A UK study of over 6,000 students has found that children with high academic talent are more likely to smoke cannabis or drink alcohol, but less likely to smoke cigarettes.
The study, published in the British Medical Journal Open and led by Dr James Williams of UCL Medical School, tracked the tobacco, alcohol and cannabis use of students aged 13 or 14 over nine years.
The students’ academic ability was ranked by how they scored in national tests when they were 11.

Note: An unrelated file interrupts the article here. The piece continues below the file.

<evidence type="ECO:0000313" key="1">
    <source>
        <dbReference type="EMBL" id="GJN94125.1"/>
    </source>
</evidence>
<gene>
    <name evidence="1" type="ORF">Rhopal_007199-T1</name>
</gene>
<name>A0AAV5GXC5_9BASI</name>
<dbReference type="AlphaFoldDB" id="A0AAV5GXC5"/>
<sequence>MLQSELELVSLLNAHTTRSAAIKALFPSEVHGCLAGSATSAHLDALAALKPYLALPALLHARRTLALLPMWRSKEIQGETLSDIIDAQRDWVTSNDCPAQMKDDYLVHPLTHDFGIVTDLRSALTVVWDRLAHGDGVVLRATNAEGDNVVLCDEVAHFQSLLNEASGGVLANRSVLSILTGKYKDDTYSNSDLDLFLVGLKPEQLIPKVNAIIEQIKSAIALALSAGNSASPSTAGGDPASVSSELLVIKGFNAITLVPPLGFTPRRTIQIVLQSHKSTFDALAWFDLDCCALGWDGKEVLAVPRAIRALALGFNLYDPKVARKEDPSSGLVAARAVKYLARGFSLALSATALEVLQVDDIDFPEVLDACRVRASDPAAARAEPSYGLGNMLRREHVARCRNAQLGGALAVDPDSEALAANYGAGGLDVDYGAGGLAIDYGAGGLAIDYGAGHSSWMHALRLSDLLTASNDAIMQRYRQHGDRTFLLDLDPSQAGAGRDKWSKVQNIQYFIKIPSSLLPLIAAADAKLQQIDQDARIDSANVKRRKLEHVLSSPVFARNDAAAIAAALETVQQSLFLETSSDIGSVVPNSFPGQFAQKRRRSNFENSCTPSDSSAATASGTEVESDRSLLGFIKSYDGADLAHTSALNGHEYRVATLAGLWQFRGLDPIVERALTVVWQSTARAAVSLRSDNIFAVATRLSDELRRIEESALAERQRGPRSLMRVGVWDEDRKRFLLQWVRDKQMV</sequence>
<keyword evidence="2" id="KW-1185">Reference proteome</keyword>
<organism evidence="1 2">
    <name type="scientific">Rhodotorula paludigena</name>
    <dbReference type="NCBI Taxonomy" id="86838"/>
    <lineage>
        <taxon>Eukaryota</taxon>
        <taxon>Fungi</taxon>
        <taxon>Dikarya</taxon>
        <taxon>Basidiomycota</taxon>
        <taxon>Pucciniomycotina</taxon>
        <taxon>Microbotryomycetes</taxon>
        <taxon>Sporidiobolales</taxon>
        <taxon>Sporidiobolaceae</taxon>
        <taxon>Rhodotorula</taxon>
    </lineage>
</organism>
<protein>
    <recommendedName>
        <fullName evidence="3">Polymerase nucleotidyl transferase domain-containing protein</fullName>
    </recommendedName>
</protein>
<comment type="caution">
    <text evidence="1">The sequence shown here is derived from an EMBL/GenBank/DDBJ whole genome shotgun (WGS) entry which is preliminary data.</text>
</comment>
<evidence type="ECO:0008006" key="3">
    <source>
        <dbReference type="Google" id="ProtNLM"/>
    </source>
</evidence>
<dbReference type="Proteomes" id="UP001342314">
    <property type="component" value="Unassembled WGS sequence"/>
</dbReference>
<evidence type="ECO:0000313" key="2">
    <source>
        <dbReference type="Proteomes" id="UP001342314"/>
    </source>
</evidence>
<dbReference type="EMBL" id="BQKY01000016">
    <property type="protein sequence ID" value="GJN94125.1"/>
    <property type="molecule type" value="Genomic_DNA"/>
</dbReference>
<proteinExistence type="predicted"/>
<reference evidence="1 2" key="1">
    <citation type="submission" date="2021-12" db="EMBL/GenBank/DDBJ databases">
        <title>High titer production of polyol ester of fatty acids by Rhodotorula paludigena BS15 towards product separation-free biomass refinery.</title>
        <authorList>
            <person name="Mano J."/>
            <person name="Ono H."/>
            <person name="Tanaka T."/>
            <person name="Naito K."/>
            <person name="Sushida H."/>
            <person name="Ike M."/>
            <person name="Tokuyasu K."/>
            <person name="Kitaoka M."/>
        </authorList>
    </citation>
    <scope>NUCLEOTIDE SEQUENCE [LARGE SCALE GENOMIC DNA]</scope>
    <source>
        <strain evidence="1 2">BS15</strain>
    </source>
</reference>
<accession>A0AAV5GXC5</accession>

According to the study, smarter kids 50% more likely to use cannabis than their dim-witted peers, and nearly twice as likely to use it regularly.
The researchers hypothesised that teens could be more likely to smoke cannabis “to be accepted by older peers, who might have access to cannabis”.